When I’m writing I like to collect images which ‘feel’ like my book. In the past, I’ve even made paper-and-glue collages, with small objects and found ephemera stuck into the mix.
Visual details and setting are very important to me, but the first draft tends to arrive in the form of characters talking. In The Light of What We See was no exception, so I used an inspiration board of digital images to help me. The board (like the book) includes ghost birds, the beautiful Gower peninsula in South Wales, Brighton, nurses, and the Royal Sussex Hospital.
In the early stages, I use pictures of people as ‘placeholders’ for the characters. They don’t necessarily look the same as the character, but they evoke a feeling or attitude which helps me to write them. Pretty quickly, I get to know them through the story and they take on a life of their own. Evie and Geraint look (and feel) completely different in my mind, now, but the inspiration board was a massive help in the beginning.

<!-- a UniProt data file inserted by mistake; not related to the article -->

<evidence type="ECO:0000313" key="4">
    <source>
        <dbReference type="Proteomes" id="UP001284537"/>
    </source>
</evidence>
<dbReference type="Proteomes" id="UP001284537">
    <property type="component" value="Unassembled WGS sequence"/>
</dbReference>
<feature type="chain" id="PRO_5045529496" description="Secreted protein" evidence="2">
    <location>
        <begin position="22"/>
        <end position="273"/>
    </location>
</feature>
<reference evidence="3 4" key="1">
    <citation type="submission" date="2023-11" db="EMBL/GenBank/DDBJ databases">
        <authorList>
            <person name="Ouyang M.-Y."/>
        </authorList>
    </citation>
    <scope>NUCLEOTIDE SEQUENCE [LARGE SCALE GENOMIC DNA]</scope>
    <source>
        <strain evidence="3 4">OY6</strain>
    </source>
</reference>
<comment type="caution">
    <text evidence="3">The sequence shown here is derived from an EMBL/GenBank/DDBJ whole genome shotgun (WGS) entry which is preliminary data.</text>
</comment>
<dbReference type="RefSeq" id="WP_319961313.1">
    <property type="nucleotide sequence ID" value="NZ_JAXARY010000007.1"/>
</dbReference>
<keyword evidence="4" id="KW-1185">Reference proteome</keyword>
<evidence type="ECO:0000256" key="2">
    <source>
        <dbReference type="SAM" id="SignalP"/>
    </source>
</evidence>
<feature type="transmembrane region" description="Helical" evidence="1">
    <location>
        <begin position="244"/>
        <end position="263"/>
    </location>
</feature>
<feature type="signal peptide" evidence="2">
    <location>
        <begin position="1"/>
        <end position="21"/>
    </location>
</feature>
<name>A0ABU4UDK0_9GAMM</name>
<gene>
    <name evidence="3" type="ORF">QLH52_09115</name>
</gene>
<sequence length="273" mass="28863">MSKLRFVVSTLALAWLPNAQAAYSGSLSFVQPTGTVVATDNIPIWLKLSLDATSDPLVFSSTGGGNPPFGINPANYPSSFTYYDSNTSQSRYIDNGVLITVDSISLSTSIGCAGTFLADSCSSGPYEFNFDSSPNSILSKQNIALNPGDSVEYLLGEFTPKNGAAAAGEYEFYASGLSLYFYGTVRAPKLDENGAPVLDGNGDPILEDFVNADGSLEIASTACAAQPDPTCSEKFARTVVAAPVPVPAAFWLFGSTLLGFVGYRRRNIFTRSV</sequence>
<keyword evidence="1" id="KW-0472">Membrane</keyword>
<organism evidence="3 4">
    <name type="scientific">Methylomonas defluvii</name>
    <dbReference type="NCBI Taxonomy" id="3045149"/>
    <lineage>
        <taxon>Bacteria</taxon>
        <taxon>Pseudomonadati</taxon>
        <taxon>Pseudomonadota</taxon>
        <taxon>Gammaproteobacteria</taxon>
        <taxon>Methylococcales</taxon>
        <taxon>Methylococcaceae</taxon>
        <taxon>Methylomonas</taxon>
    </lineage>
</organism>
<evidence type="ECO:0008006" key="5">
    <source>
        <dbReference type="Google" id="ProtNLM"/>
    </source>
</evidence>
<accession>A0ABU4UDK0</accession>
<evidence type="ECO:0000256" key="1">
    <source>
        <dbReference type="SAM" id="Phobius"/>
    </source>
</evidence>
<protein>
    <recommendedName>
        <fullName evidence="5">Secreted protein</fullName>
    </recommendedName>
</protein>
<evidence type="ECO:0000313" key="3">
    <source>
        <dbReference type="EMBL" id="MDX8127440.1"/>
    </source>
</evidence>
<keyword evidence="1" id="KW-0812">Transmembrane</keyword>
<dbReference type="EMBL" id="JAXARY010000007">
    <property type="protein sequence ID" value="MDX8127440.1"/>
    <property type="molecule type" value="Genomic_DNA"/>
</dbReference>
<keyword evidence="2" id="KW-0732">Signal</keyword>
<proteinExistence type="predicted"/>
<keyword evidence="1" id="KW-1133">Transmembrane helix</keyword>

Unusually, I didn’t use images for either Mina or Grace (the main characters) as they arrived so fully-formed and definite that I didn’t need them.
As this book is half-set in 1938, I did a fair amount of research. The pictures serve as shorthand reminders for that research or, again, just to set a certain mood in my mind before writing a scene.
I have collected quite a few of the images I used onto a Pinterest board if you are interested.
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I will pick three names at random from my mailing list on Friday afternoon.
Also, Lake Union are running a GoodReads giveaway which ends on Friday. Head here for your chance to win one of twenty paperbacks.